With the blades frenetically stirring the necessary winds to raise the helicopter from its comfort on the ground, the force lifts us vertically. To anyone who hasn’t experienced this motion, it’s similar to absolutely nothing. Well, perhaps a Six Flags vertical bungee ride, sans the morsels from throwing up.
The engine drums a soothing percussion as Wayne maneuvers the helicopter east. My curiosity offers Wayne a moment to respond to my questions about the helicopter company. “It was started by Peter Closi,” he states. “He was a camera operator in the helicopters for the news up in Orlando. From that experience, he decided to open up his own business and brought it down to Key West.”
“And how many years ago?” I query. “Five years ago,” he responds. “This is his first big aviation company and now he’s starting his first seaplane company in Clearwater.”
We bank south toward Fort Zachary Taylor, the churned water from the ubiquitous jet ski tours painting the ocean with streaks of white. On this brisk day I notice what can only be Northern folk crowding the shores, their stoic bravery outshining their early winter tans. As we cruise past the southern part of the island, Wayne fills my mental inbox with some details of the company’s tours.
“We have an hour-long tour which takes you up to the Seven Mile Bridge,” he says. “We typically hug the south side of the islands there and when we turn back, we follow the north end. It takes about 25 minutes to get there.”
At a height of around 300-500 feet, we are entertained by the finest views. Sunset Key and Wisteria island, the plethora of sailing vessels churning their engines and bank accounts, floating cumbersome hotels anchored in wait for their gaggle of passengers, Fleming Key and beyond. Cloudless, the sky’s clarity reaches out and mesmerizes us. The sun’s tentacles dance a brilliant light show across the waters, sparkling up the ocean’s smile.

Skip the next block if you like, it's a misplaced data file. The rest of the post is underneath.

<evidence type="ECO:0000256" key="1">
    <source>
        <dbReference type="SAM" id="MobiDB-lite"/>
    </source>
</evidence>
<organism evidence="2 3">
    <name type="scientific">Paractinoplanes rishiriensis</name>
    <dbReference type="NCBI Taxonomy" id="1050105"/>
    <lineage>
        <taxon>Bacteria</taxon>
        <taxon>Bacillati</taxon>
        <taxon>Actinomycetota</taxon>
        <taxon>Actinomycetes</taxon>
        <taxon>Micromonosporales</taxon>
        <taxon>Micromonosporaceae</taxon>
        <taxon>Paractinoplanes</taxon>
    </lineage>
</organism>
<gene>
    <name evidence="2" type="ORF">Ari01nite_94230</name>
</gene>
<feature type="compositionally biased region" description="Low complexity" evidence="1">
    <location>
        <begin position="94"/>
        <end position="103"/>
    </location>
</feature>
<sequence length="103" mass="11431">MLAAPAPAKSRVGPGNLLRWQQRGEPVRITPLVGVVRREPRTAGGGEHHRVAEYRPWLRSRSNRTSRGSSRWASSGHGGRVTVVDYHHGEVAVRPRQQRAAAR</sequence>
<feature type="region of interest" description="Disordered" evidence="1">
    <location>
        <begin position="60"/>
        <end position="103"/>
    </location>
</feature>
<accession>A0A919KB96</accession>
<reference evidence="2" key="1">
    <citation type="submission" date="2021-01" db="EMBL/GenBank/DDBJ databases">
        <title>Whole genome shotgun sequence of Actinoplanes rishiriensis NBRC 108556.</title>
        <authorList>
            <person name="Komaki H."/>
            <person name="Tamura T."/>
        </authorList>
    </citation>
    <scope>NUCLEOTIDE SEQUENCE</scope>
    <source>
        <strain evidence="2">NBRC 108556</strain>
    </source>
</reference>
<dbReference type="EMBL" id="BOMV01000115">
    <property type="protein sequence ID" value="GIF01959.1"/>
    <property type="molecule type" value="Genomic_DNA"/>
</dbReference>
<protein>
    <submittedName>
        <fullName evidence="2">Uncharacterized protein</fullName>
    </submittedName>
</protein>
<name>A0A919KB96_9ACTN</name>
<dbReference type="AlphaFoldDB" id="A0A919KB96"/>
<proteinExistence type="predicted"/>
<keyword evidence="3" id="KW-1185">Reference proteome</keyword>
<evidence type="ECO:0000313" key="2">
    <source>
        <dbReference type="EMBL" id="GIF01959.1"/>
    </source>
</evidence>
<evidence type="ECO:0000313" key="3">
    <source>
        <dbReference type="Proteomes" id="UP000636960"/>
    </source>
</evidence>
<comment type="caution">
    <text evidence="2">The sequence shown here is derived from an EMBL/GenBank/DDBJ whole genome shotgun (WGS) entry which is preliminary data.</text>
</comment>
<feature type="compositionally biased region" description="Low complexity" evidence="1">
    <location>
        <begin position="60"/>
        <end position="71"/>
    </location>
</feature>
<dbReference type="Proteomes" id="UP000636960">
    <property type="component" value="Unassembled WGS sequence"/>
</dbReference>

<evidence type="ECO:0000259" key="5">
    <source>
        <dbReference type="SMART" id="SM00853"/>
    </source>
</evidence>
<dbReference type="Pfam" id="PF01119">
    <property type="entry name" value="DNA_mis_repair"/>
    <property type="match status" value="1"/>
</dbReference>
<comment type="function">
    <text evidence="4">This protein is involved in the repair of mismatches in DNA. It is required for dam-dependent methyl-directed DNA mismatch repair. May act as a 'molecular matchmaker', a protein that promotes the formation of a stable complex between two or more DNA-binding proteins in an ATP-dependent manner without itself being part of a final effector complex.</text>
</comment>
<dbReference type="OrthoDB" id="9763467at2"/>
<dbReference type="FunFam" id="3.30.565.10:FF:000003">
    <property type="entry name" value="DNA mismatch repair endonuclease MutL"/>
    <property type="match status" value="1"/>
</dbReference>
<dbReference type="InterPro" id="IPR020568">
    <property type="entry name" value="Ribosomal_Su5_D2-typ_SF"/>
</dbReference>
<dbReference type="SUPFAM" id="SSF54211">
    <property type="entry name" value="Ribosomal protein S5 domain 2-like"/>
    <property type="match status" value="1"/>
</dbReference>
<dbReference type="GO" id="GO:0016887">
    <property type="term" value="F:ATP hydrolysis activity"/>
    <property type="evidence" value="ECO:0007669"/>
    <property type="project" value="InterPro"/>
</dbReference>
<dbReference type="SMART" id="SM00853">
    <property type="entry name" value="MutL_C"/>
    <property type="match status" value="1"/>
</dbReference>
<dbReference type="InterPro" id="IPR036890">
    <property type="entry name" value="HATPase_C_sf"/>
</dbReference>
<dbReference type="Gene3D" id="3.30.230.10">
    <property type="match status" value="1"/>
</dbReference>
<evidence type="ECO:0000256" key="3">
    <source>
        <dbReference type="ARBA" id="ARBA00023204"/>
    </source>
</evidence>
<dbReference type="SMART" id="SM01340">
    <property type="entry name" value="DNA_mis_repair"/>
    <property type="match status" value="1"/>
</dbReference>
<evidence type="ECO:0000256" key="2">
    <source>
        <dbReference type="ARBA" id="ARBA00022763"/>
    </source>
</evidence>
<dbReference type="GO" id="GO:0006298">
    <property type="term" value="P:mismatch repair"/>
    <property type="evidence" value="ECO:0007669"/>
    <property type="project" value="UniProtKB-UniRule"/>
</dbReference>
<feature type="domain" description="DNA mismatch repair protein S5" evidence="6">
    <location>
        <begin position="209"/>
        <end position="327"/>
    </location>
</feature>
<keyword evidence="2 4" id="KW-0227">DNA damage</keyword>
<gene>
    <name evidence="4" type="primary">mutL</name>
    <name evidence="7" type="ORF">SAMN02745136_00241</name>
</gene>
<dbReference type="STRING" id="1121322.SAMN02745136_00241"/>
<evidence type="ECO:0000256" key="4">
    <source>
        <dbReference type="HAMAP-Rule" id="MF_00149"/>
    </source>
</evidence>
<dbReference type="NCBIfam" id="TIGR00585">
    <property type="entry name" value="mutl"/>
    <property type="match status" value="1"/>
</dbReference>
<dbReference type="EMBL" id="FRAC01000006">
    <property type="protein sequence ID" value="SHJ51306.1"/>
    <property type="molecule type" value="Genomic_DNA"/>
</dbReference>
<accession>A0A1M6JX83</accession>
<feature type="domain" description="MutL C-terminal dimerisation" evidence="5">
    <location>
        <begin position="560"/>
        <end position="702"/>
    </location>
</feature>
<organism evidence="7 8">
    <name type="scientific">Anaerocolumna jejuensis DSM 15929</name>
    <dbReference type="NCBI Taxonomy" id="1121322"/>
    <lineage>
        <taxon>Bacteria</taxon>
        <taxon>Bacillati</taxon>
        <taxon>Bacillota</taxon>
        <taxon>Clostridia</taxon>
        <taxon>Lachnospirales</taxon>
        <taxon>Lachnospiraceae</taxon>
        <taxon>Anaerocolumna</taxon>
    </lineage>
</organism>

Heading toward the flats of the Gulf of Mexico, we are told to be on the lookout for sharks and turtles. Dusky brown shallows are sliced through by the deeper channels and this is where one can view the kings of the aquatic food chain.
“The lemon sharks and nurse sharks are prominent in this area but today with the chilled air and water, they might have moved on to warmer waters,” Wayne states. “I have seen about a 9-foot lemon shark before.”
Pelicans, those mischievous-looking clowns of the Keys, glide under us, along with other parts of nature’s circus. Cormorants and egrets flap into gear, their wings launching them as our shadow follows in pursuit. A slew of mangroves dot the waters with blankets of green, adding depth to our canvas. Silence affirms our feelings; it is in the quiet brilliance of Mother Nature that we are spared words.
Wayne stirs my gaze. “If we see some wildlife and we want to have a better look, I’ll drop us to a couple hundred feet to take a peek.”
We scan the shallows for darker, slithering shadows, as signs of sea life. With our speed of about 100 mph, the trip covers a vast area of the flats and channels. Today we were assigned just a few brief visuals of rays and a juvenile nurse shark.
Wayne veers the 1,450-pound empty weight whirligig east, affording views of the Special Forces Underwater Warfare Operations school at the tail-end of Fleming Key. A nondescript white building oversees the land, glancing upwards as we cruise above it.
With our designated time dwindling, we approach mainland Key West, the runway appearing to the north. Wayne radios in our presence and we gently levitate lower. With the helipad nearing, he nudges the bladed beast ever so effortlessly to his right. As we hover above the machine’s nest, I reflect on my thoughts.
We live in a most spectacular part of the Universe. Utopia resides within the kaleidoscope of deep, vibrant colors emanating from the Florida Keys. Perched high above our island, in a helicopter expertly guided by Wayne, one is placed onto a podium, a seat from which to catch your awe. Here we are perfectly insignificant as Nature conducts her magnificent orchestra. Music to our ears and sublime notes to our hearts.
Rise up, be lofty and float like a whirligig atop the island. It is sure to bring you close to Nirvana. ¦